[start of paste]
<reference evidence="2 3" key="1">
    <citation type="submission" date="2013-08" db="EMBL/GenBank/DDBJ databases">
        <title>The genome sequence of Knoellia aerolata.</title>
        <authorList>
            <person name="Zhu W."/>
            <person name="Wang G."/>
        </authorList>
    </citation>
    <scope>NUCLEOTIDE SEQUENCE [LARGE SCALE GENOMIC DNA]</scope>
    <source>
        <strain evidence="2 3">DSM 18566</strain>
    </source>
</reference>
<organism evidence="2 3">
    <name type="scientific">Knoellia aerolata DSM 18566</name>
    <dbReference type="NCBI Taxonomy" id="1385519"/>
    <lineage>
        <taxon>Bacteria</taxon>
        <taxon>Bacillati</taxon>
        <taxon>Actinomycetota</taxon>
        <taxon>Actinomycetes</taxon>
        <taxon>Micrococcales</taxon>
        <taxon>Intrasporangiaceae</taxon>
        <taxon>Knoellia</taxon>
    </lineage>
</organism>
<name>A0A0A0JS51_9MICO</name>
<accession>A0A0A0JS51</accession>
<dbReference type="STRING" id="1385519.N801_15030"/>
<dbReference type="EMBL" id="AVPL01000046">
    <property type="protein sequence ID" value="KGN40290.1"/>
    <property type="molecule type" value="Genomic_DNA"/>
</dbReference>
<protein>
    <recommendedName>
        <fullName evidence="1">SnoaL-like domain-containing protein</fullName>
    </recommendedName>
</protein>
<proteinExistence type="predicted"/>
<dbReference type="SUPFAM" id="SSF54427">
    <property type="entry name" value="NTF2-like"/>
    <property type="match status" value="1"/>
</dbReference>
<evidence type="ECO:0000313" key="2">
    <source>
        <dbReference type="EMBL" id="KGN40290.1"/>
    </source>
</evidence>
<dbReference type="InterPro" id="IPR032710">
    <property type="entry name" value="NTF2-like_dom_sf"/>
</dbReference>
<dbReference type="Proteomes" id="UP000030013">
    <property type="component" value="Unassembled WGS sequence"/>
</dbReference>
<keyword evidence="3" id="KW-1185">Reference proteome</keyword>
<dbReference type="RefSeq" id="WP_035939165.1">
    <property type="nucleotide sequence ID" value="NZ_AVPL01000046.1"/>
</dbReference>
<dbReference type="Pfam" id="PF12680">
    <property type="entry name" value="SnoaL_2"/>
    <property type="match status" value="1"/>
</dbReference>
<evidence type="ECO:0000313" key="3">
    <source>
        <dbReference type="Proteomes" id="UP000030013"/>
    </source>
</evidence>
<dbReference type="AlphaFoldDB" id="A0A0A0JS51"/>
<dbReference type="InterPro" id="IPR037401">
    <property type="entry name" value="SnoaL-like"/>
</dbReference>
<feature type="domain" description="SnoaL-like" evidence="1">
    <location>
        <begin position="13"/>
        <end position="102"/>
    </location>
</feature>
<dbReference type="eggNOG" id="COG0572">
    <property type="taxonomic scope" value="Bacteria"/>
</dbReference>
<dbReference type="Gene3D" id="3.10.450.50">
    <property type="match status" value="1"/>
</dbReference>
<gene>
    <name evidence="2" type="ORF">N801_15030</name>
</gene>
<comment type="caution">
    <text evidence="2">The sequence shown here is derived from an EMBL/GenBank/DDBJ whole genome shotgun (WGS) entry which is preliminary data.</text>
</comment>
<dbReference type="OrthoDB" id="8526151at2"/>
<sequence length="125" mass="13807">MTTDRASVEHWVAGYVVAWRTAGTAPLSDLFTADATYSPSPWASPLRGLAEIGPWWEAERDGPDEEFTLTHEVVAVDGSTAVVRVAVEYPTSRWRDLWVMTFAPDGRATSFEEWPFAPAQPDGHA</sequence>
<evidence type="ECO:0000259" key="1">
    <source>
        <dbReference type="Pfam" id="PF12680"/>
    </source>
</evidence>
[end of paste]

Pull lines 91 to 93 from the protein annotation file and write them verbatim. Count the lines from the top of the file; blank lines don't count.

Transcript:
<sequence length="125" mass="13807">MTTDRASVEHWVAGYVVAWRTAGTAPLSDLFTADATYSPSPWASPLRGLAEIGPWWEAERDGPDEEFTLTHEVVAVDGSTAVVRVAVEYPTSRWRDLWVMTFAPDGRATSFEEWPFAPAQPDGHA</sequence>
<evidence type="ECO:0000259" key="1">
    <source>